TOKYO – Japan's contracting economy got a slew of bad news Friday when government figures showed that industrial production plunged by its biggest margin on record in November, the jobless rate jumped and household spending fell.
Output at the nation's manufacturers tumbled 8.1 percent from October, the largest drop since Tokyo began measuring such data in 1953, as Japan's automakers and others slashed production to cope with slowing global demand. A government survey predicted further declines of 8 percent in December and 2.1 percent in January.
"Exports and industrial production are falling so extraordinarily quickly that it almost defies analysis," said Richard Jerram, chief economist at Macquarie Securities in Tokyo.
The drop in factory production is nearly double the previous biggest decline of 4.3 percent in January 2001, according to the Ministry of Economy, Trade and Industry. Earlier this week, trade data showed that exports plunged a record 26.7 percent in November.
Many companies, including big names like Toyota Motor Corp. and Sony Corp., have announced plans to cut production and workers. The yen's recent surge has also dealt a huge blow to the world's second-largest economy by eroding exporters' overseas earnings.
The job cuts are already being reflected in a higher unemployment rate, which rose to 3.9 percent in November from 3.7 percent in October, the Ministry of Internal Affairs said. That's still below the 4.2 percent reached in August.
The ministry said 2.56 million people were unemployed in Japan in November, an increase of 100,000 from a year earlier.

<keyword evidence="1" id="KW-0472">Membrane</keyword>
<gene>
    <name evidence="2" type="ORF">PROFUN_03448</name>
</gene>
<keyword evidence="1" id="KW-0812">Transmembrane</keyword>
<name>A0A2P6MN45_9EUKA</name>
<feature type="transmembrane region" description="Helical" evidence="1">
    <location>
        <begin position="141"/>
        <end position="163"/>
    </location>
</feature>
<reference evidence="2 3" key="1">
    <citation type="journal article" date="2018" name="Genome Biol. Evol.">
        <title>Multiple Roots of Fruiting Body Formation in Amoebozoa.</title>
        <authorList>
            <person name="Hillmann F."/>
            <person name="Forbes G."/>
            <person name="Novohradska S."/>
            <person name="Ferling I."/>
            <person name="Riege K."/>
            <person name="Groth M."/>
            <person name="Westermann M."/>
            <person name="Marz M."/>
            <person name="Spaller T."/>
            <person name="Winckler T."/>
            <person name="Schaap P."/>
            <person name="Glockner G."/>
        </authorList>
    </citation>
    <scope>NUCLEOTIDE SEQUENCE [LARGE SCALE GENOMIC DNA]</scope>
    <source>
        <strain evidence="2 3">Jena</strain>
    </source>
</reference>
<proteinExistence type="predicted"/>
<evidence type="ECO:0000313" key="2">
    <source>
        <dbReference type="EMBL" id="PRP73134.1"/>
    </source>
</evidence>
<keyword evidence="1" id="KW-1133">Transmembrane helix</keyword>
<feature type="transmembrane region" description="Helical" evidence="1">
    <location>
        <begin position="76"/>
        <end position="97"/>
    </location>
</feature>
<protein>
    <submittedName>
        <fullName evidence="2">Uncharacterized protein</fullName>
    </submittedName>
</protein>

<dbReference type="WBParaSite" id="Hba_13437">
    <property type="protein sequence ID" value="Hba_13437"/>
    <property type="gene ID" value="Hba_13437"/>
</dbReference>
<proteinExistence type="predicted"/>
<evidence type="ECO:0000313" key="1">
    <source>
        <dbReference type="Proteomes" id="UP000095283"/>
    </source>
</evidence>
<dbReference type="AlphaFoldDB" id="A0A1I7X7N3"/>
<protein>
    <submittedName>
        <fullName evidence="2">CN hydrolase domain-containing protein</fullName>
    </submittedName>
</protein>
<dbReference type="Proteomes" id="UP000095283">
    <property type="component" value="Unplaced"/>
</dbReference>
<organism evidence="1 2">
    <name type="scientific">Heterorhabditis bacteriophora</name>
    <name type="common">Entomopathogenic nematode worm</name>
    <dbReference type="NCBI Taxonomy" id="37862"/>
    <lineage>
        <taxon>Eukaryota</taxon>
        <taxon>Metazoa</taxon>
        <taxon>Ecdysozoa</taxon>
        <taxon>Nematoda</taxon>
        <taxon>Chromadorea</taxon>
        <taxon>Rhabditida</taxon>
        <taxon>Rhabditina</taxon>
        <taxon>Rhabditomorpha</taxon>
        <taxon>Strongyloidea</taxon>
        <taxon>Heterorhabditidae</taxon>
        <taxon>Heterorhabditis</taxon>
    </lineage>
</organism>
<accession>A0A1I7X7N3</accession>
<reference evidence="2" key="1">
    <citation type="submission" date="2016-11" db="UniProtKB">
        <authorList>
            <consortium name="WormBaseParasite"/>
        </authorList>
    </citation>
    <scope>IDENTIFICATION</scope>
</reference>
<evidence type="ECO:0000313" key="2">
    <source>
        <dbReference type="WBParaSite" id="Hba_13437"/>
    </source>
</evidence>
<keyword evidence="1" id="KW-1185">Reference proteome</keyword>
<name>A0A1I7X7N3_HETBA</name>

Part-time and temporary workers have suffered the bulk of job cuts so far. The Ministry of Health, Labor and Welfare said Friday that given current company plans, 85,000 such workers will have lost their jobs between October and March, compared to about 3,300 permanent employees.
The largest portion of such job cuts were in Aichi prefecture of central Japan, where Toyota and many of its part makers are based. Layoffs of salaried employees is rare in Japan, where lifetime employment is a tradition.
Consumers are also holding back. Retail sales fell 0.9 percent in November from last year, the third straight monthly decline.
And average monthly household spending dipped 0.5 percent from a year earlier, for the ninth decline in a row. Still, the drop was smaller than expected, beating the 3.6 percent decline forecast by a Kyodo News survey. Household spending is a key indicator of consumer spending, which makes up more than half of Japan's gross domestic product.
Inflation, meanwhile, eased. Core consumer prices — which excludes volatile fresh food prices — rose 1 percent after a 1.9 increase in October.
As Japan's economy weakens, government officials have warned that deflation, or steady price declines, is a possibility next year. Japan suffered through bouts of deflation from 1999 to about 2006, as it recovered from previous economic downturns.
Investors shrugged off the bevy of negative numbers. The benchmark Nikkei 225 stock average rose 1.6 percent to 8,739.52.
"Industrial output is highly volatile, and given the current state of the global economy, investors were not surprised by the plunge in November," said Kazuki Miyazawa, market strategist at Daiwa Securities SMBC Co. Ltd.
Japan's economy is already in recession. In the third quarter, it shrank 1.8 percent at an annual pace, worst that first thought.
The outlook for manufacturers is particularly grim. If dire forecasts for the next two months of industrial production hold, factory output will have fallen 20 percent from the start of October through January 2009.
Output by automakers fell 15 percent from October and 25 percent from a year earlier. Electronic manufacturers cut output 12 percent compared the previous month and 25 percent from the same month last year.
Economists say that while the outlook for the near-term remains bleak, a modest recovery in demand and production may begin to surface in mid-2009, as governments around the world begin to implement stimulus measures announced in recent months.
"We haven't see the light at the end of the tunnel yet, but we should be seeing it in a few months," said Takuji Okubo, an economist at Merrill Lynch.